- Food and Cooking
Don't Screw With My Devilled Eggs
As a person who suffers from an assortment of food allergies, the worst thing that can happen when I'm eating is for someone else to ask, "Can you taste what the surprise ingredient is?" The thought of everything it could be alone is enough to send me into hives. Adding insult to injury is the fact that I'm a picky eater. Not only am I picky about the type of foods I eat, but I'm also picky about the way it's prepared. While this proves challenging for anyone trying to cook for a gathering that includes me in the list of guests, I appreciate the extra effort made by people in the past to accommodate my unique palate. However, some people like to be creative with their recipes. Listed below are some of my less than successful taste-testing adventures.
Cinnamon-Sugar Sweet Potato Fries
While enjoying a new steakhouse in a neighboring town, I decided to counter my greasy, fat-laden burger with an order of healthier, baked sweet potato fries. The menu said nothing about what spices seasoned the potatoes and other restaurants always served up the dish with a taste of salt and pepper -- or at most, a bit of seasoned salt.
Two-thirds of the way through the sweet and salty side dish a tingling sensation began in the roof of my mouth. Then it hit me -- a healthy dose of cinnamon and sugar accompanied the fries! The ketchup smothering them disguised the taste so that I ate a good amount before realizing it. Fortunately the reaction was mild and we could purchase Benadryl in a pharmacy located just across the street.
Secret Ingredient - Oysters
If only my husband would have informed his family about my allergies before they invited us for that fated first Thanksgiving. My late sister-in-law’s ex-husband encouraged me to sample a bit of his stuffing. Anyone who knows me knows that stuffing is my weakness at Thanksgiving. It works as a side dish, as a stand-alone meal, as crust on turkey potpie, and as a sandwich ingredient. Stuffing is by far the most versatile of all food items in a traditional turkey-day spread.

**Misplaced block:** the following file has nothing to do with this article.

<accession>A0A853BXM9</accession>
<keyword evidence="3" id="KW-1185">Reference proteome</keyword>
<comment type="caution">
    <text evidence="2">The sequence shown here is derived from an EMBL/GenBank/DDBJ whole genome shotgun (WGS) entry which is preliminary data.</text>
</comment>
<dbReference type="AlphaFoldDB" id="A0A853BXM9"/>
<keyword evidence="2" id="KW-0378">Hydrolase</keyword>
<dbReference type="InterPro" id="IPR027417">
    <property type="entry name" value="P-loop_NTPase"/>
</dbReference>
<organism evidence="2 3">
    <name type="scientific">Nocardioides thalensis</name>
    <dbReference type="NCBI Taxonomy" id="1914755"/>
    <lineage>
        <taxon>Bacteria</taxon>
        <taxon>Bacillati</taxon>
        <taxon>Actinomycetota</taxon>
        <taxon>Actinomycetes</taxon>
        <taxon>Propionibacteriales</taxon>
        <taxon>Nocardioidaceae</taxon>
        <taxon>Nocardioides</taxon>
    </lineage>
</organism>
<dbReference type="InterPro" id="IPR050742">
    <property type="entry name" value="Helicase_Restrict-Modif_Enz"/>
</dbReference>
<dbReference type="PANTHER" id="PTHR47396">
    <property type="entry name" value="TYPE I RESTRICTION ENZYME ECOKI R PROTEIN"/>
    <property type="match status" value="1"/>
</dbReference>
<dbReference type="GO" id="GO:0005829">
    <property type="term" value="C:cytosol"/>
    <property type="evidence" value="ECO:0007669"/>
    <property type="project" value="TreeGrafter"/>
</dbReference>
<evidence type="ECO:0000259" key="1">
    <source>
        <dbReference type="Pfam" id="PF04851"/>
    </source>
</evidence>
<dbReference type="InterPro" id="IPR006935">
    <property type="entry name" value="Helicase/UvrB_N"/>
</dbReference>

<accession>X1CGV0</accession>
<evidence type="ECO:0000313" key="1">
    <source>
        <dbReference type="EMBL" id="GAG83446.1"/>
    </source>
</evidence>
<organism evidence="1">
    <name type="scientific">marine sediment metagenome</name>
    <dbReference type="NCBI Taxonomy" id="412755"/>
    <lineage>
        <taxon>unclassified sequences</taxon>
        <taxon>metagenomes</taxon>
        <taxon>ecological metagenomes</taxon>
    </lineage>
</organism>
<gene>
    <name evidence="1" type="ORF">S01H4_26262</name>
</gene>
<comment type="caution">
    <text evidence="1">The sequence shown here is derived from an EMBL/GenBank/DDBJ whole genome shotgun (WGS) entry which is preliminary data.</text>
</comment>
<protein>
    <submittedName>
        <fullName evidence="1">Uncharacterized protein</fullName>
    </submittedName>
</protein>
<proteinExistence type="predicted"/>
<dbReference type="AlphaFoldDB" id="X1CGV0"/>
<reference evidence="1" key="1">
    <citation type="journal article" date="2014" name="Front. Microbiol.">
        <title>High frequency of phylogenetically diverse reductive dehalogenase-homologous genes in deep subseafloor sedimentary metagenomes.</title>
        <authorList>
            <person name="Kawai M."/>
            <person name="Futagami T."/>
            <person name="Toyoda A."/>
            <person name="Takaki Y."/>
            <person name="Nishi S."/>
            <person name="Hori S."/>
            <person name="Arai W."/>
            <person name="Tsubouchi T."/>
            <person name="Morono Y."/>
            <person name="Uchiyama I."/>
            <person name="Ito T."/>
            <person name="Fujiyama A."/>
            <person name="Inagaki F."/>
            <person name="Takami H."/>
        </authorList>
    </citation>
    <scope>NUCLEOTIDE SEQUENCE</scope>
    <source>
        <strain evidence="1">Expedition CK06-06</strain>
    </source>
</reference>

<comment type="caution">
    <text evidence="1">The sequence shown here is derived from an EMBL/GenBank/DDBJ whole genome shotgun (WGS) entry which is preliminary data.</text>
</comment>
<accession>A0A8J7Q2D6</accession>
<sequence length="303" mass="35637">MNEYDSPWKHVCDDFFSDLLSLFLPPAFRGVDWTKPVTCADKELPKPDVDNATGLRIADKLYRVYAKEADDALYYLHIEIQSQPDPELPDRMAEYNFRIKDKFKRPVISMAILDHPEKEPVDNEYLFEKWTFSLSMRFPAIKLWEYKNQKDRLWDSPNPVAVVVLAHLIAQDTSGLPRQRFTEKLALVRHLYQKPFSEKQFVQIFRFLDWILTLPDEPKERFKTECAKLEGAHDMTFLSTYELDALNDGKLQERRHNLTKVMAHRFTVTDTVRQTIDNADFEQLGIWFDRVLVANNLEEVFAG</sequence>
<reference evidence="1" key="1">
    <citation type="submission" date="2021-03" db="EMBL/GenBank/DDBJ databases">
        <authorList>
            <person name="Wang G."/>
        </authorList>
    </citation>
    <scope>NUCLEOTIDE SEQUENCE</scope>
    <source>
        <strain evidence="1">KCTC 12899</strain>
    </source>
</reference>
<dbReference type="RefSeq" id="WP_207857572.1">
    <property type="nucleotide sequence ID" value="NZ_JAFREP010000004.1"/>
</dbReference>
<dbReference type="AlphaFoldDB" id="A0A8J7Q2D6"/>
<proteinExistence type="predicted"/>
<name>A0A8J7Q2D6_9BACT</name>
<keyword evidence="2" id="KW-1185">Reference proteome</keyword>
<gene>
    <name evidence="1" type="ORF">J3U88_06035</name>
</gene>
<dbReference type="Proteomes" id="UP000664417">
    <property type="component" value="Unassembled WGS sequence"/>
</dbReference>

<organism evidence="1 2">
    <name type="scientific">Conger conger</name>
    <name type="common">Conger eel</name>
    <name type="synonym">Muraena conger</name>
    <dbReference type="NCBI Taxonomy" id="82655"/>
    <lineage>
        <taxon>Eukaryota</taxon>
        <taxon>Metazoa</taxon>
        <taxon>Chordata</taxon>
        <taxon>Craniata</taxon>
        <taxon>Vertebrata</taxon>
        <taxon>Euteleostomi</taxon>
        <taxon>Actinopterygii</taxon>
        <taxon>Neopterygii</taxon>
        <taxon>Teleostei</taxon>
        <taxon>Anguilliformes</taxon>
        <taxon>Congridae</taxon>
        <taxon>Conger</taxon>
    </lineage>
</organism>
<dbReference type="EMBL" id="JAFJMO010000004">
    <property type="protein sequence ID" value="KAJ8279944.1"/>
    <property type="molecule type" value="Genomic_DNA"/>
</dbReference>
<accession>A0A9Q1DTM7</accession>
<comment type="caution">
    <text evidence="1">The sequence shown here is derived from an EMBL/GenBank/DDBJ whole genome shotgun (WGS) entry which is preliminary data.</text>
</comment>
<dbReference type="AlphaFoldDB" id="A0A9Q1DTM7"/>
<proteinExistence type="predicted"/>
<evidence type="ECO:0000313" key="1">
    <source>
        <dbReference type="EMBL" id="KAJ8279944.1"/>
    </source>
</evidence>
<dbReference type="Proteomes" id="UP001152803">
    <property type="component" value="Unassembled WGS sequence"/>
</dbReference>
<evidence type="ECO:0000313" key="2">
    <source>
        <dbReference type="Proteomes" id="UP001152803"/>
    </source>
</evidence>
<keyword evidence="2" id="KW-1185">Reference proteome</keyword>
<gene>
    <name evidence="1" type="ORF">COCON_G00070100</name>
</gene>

So imagine my surprise when, in the middle of swallowing the sampling of his stuffing, he informed me that the secret ingredient was...oyster! We immediately left to go out and find a store that was both open and stocked Benadryl on Thanksgiving day. More than a decade later, one of my other sister-in-laws still complains about that one holiday when I made their brother leave the family gathering before anyone ate lunch.
Mystery-Ingredient Devilled Eggs
This is more of a pet-peeve than an allergy issue, but devilled eggs have a few basic ingredients: hard-boiled eggs, mustard, mayonnaise, salt, pepper, and vinegar. Maybe a dash of paprika. Sometimes my mom adds a pinch of sugar, and that’s okay. She’s from the south and they add either sugar or grease to just about everything. Marriage can expose people to another culture, whether the couple hails from two separate countries or just two different regions in the same country. Devilled eggs are a near-perfect food, and I really see no reason to mess with perfection.
More than once while dining with my husband’s family, I’ve bitten into a devilled egg and (while wondering what that weird flavor is) heard, “I bet you didn’t even know you liked them with (mystery ingredient) mixed in!” Have you ever had devilled eggs made with horseradish? Ranch dressing? Pickled beets? Crab meat? Cheddar and bacon? Okay, I’m just teasing on the last one but there is a recipe for it. (Please, don’t tell my in-laws.)
Experimenting with different foods can yield delicious results, but for the sake of those with unique tastes or allergy issues please don’t use unsuspecting family members as test subjects! Take those dishes to group events like community picnics and church potlucks where total strangers and other acquaintances can decide the success of your creation.